Cable capacity to carry currently is dependent on many factors:
- The conductor type used in the cable manufacturing
- How much resistance is offered by the insulation
- Power losses in the form of heat dissipation and place of installation
Cables are designed according to their place of installation. Cable capacity sometimes designed to be less and sometimes designed to be higher depending upon the application in which it is used. No, doubt that the conductor type and the insulating material used in the cable manufacturing set a certain limit to its specifications. But mainly the Cable capacity is majorly affected by the place of installation in the surrounding i-e heat, moisture, water and cold temperature. If the cable is placed inside a duct, then certainly it possesses higher environmental protection but less current capacity.
Heat invokes high temperature among the atoms of the conductor. At high temperature, the conductor starts to offer high resistance due to which current capacity of the cable starts to decrease. Theoretically, Heat losses among the conductor is it means heat is the product of resistance and square of current passing through the conductor. So, the heat affects both the current rate at which the signal is being transmitted and also increases the resistance to the flow of current. The heat is dissipated in the surroundings and higher the heat is higher the resistance that is offered to the current.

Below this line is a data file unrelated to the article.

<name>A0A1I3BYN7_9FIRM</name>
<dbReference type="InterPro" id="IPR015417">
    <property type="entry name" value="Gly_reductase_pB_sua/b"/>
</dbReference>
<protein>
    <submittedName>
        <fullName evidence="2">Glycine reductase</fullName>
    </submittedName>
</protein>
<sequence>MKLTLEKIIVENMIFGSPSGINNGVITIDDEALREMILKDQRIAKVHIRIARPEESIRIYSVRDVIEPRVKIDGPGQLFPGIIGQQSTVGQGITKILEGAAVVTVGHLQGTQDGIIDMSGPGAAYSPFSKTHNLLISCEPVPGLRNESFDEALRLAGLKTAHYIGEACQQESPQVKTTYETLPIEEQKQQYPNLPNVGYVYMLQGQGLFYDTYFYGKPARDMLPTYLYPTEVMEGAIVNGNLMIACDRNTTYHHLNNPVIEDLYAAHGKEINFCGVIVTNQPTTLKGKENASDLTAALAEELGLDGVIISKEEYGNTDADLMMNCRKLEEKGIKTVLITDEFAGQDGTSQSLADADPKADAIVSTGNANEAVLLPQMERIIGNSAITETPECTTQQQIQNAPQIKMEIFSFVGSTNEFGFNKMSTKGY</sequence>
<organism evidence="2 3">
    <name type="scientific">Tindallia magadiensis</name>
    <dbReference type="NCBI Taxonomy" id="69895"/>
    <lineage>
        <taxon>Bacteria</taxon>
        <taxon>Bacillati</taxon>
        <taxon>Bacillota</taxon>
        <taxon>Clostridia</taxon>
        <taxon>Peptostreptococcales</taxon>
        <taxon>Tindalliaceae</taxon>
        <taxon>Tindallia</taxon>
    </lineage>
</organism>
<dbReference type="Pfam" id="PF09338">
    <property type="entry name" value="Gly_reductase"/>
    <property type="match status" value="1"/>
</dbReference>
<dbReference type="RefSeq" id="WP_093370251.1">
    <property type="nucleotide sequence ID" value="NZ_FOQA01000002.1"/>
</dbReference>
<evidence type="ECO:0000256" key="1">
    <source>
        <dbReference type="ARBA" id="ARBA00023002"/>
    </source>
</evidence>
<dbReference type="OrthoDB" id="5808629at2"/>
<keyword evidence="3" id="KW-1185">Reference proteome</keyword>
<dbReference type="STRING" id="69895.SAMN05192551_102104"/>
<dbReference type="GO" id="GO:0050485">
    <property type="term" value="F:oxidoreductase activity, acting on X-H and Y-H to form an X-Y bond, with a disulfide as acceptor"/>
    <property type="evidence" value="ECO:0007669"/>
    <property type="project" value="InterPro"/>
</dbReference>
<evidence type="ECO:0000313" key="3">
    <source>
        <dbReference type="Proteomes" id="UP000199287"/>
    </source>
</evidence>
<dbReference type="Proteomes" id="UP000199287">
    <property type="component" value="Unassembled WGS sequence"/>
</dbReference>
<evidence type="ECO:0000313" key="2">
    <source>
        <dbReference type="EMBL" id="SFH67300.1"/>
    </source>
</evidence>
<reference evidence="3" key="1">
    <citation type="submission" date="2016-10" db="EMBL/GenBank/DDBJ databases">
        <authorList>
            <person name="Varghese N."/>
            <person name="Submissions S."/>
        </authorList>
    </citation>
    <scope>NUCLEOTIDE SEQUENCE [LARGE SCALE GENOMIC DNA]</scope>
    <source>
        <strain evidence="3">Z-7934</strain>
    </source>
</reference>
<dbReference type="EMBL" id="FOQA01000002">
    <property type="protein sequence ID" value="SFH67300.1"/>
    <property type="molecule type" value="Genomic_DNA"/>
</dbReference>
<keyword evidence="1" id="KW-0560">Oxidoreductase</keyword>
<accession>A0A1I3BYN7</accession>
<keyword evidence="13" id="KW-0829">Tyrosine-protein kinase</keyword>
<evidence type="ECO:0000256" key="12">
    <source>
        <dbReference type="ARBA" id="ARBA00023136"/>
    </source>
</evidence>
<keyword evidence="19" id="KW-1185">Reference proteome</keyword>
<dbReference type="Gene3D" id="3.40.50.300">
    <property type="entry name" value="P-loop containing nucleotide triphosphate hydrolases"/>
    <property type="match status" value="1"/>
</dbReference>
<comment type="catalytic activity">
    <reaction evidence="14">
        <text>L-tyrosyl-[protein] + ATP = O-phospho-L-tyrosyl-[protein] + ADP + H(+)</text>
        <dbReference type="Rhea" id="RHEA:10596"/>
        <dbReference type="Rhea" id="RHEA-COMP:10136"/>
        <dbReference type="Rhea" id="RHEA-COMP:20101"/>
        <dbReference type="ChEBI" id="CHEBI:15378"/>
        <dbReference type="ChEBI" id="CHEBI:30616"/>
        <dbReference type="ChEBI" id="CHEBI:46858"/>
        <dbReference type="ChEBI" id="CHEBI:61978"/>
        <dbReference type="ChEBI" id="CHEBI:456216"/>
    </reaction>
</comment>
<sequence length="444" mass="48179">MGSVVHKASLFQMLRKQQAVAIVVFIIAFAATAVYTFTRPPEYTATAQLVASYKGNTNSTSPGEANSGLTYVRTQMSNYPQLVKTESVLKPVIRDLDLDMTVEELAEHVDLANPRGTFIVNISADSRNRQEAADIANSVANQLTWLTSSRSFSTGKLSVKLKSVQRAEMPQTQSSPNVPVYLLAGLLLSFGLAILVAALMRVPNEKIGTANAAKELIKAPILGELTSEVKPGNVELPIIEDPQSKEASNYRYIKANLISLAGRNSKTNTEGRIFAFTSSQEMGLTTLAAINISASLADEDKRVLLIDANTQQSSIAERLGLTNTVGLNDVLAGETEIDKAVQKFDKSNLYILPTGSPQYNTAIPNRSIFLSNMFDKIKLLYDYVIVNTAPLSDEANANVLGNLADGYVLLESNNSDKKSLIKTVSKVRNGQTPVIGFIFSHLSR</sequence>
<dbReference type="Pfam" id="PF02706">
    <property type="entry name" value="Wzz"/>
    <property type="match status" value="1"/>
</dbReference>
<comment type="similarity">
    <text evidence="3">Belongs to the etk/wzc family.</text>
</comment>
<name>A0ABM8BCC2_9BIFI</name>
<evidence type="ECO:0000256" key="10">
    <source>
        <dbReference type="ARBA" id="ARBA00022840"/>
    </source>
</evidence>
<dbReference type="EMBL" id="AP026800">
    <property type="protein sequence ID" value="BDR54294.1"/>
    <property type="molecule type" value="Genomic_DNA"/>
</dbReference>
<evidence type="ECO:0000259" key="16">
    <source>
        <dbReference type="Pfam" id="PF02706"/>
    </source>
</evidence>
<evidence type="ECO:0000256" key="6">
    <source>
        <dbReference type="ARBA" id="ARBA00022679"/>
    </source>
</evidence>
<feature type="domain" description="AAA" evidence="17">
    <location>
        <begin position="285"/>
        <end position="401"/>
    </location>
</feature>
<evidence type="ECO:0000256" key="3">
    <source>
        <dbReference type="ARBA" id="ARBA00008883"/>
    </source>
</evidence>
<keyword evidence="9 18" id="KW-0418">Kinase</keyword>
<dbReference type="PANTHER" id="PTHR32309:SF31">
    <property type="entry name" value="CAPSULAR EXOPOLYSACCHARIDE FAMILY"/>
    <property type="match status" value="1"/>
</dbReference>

Similarly, in the case of underground cables, there are other factors which are also taken into consideration for the cable capacity. The depth of the cable installation, the deeper the place of installation of the cable lower is the current carrying capacity. The Thermal resistivity of the soil also matters, the higher the thermal resistivity the lower is the current capacity. If the heat dissipation in the cable could not be released in the surrounding properly then it should not only affect the cable capacity but also affect the physicality of the cable.